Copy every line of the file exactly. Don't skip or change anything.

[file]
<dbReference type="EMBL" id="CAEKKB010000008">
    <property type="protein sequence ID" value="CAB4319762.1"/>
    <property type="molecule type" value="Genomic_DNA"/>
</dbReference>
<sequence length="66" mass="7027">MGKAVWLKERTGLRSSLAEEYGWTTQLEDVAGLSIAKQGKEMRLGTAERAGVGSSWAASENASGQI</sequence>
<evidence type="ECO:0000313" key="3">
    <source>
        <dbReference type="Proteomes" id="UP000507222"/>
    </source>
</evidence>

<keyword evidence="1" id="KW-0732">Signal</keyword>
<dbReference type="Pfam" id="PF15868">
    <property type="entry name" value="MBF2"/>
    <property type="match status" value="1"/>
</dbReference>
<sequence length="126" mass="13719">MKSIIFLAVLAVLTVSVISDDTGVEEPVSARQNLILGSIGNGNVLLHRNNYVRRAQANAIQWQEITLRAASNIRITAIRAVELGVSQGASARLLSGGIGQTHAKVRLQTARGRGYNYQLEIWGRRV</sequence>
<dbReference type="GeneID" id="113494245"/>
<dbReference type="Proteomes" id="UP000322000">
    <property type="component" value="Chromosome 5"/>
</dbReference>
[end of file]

<dbReference type="EMBL" id="CAEKKB010000008">
    <property type="protein sequence ID" value="CAB4319762.1"/>
    <property type="molecule type" value="Genomic_DNA"/>
</dbReference>
<sequence length="66" mass="7027">MGKAVWLKERTGLRSSLAEEYGWTTQLEDVAGLSIAKQGKEMRLGTAERAGVGSSWAASENASGQI</sequence>
<evidence type="ECO:0000313" key="3">
    <source>
        <dbReference type="Proteomes" id="UP000507222"/>
    </source>
</evidence>

<keyword evidence="1" id="KW-0732">Signal</keyword>
<dbReference type="Pfam" id="PF15868">
    <property type="entry name" value="MBF2"/>
    <property type="match status" value="1"/>
</dbReference>
<sequence length="126" mass="13719">MKSIIFLAVLAVLTVSVISDDTGVEEPVSARQNLILGSIGNGNVLLHRNNYVRRAQANAIQWQEITLRAASNIRITAIRAVELGVSQGASARLLSGGIGQTHAKVRLQTARGRGYNYQLEIWGRRV</sequence>
<dbReference type="GeneID" id="113494245"/>
<dbReference type="Proteomes" id="UP000322000">
    <property type="component" value="Chromosome 5"/>
</dbReference>